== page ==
This article originally ran in Law360 on June 8, 2017.
Attorneys warn that a glut of new legal malpractice suits could be in the offing in Pennsylvania if the commonwealth's Supreme Court, as part of an appeal taken up on Tuesday, jettisons a ruling that has largely barred clients from suing their counsel over cases they agreed to settle.
The court, as part of a dispute over the handling of a former hospital worker's wrongful termination lawsuit, is weighing the continued viability of its 1991 decision in Muhammad v. Strassburger McKenna Messer Shilobod & Gutnick prohibiting legal malpractice suits following a settlement absent a showing of fraud on the part of the attorney.
But the prospect of a decision upending Muhammad has some members of the defense bar worried that attorneys could end up facing a broad new class of malpractice claims from former clients suffering buyers' remorse after agreeing to settle their cases.
"What would happen is you'd see a lot of plaintiffs second-guessing their lawyers' judgment in settlements, and that could open the floodgates in terms of litigation," said Conrad O'Brien PC managing partner Nicholas Centrella.
The case taken up by the justices on Tuesday centers around plaintiff Eileen McGuire's efforts to sue a Carbon County hospital after she was fired in July 2011 in what she says was both an act of age discrimination and retaliation for refusing to engage in illegal or unethical behavior on the job.
After inking a $7,000 settlement with her former employer, however, McGuire filed suit against her attorneys — including Deirdre Kamber Todd, formerly of Fitzpatrick Lentz & Bubba PC, and Donald Russo — of failing to include a claim for age discrimination and for failing to exhaust administrative remedies before the U.S. Equal Employment Opportunity Commission.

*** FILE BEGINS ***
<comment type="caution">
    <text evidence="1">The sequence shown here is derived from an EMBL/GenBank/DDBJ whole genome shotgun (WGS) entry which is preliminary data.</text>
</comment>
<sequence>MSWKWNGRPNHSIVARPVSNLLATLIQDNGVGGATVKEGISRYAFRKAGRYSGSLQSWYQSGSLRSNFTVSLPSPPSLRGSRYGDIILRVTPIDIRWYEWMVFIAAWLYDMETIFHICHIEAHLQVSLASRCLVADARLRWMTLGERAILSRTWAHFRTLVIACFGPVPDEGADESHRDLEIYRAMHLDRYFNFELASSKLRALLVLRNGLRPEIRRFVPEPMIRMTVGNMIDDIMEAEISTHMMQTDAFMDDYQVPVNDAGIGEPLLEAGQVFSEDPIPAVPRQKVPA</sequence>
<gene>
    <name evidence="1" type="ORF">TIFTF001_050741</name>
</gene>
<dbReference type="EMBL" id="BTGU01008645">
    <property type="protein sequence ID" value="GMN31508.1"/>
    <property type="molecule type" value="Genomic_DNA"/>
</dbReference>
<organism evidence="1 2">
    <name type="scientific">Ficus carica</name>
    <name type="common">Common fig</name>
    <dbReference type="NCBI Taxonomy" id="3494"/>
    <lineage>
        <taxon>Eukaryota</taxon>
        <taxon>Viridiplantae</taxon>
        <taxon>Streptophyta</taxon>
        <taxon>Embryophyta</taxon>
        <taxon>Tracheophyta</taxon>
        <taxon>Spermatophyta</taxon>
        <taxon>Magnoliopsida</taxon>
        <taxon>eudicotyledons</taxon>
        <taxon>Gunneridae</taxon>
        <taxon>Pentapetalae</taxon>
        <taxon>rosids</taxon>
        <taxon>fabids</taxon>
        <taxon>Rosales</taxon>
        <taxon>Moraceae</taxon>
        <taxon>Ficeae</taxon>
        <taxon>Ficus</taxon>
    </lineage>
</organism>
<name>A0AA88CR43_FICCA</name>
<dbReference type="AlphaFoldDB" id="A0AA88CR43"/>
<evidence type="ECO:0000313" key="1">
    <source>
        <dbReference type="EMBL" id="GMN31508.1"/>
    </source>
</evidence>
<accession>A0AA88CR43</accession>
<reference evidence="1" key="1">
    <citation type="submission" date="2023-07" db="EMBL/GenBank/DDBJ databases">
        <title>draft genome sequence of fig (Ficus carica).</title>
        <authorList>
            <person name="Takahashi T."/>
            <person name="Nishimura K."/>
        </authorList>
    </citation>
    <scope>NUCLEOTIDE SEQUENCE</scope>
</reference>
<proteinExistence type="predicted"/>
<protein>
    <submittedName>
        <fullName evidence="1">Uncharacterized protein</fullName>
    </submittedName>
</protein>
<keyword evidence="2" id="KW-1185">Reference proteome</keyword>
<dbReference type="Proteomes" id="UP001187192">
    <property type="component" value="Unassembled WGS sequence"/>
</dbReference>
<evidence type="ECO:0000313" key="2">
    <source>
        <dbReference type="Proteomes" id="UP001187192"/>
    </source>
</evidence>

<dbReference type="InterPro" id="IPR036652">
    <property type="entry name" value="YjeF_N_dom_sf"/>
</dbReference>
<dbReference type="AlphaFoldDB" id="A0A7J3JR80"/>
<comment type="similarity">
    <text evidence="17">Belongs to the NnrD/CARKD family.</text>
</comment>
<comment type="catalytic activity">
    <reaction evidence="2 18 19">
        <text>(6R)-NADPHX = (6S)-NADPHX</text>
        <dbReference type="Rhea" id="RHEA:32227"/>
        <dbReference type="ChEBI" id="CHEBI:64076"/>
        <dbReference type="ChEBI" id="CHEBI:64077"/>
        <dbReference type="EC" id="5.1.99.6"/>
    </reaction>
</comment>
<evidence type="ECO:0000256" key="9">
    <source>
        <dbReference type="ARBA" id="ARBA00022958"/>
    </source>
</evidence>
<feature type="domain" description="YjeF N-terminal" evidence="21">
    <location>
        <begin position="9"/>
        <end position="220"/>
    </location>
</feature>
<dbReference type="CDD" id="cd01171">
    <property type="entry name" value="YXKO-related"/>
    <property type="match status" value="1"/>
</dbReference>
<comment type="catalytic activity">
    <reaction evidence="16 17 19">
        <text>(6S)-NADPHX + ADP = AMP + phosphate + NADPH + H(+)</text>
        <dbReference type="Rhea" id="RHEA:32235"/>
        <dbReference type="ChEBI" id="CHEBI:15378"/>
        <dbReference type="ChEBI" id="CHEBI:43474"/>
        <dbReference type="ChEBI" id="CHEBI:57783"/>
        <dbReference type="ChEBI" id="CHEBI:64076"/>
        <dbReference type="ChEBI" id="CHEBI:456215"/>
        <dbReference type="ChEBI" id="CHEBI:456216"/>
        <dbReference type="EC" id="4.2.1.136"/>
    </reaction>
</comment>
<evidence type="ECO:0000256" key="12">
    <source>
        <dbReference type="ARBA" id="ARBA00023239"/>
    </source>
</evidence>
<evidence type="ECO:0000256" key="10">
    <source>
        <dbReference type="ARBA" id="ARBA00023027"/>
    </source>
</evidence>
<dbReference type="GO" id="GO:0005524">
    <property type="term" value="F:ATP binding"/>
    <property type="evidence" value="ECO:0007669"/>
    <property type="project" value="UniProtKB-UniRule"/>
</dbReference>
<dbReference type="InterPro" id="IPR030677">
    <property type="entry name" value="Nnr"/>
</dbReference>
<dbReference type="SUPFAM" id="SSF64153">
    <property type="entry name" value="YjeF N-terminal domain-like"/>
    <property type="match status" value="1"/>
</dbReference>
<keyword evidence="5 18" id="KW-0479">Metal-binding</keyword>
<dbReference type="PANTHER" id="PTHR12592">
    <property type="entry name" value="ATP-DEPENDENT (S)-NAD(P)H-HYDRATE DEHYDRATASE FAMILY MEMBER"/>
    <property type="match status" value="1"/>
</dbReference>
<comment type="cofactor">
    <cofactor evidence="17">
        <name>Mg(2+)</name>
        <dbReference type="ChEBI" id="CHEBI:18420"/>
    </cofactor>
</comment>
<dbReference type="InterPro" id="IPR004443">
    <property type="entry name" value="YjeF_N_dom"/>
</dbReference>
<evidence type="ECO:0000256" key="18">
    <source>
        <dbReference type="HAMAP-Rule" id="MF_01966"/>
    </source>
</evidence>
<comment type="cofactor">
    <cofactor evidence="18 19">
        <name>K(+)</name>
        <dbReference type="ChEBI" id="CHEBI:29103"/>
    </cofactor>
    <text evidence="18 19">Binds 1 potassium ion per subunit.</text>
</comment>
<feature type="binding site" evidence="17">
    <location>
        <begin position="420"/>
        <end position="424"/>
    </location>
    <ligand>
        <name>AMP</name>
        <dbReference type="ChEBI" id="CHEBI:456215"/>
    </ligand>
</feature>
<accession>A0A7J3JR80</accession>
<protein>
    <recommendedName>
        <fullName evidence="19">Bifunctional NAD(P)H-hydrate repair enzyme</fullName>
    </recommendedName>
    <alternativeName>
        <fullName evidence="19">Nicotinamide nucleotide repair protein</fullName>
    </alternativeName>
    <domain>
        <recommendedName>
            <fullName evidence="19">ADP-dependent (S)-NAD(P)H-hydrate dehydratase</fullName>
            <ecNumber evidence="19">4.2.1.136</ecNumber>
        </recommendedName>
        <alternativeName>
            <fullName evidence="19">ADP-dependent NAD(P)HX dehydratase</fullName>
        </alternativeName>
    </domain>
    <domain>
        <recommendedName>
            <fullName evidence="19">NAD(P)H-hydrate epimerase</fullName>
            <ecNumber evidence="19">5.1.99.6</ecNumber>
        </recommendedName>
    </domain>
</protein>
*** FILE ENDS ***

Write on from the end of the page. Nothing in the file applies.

The failures, she said, left her in a weakened position that forced her to accept a deficient settlement.
A Lehigh County trial judge threw out McGuire's malpractice case in July 2015, and the Pennsylvania Superior Court issued a 2-1 decision in November upholding the dismissal.
The Superior Court found that negligence allegations against McGuire's attorneys over their handling of her wrongful termination case fell short of the requirement under Muhammad that there be a showing of fraud in order to pursue a settlement-based malpractice claim.
While the Muhammad decision specifically allowed claims after settlement based on instances of fraud, courts over the years have created other carveouts.
Josh Byrne, an attorney with Swartz Campbell LLC's professional liability practice, said that additional exceptions to Muhammad now include cases where there were errors in the creation of a settlement agreement, or improper advice about the effects of a settlement.
McGuire's petition for allowance of appeal to the Supreme Court noted the assorted departures from the Muhammad holding over the years, and suggested that the ruling was not intended to shield attorneys from potential negligent actions in the run up to a settlement.
"Muhammad does not immunize attorneys from legal error upon which a settlement is causally predicated," McGuire said in her petition to the justices. "The Muhammad settle-and-sue prohibition regards merely speculative second-guessing the settlement valuation only. Negligence leading to a diminished settlement precludes that settlement from barring a subsequent legal malpractice action."
Matthew Weisberg, an attorney with Weisberg Law PC representing McGuire, told Law360 on Thursday that Muhammad had allowed negligent attorneys to shield themselves by going on to procure miniscule settlements for clients after botching their cases.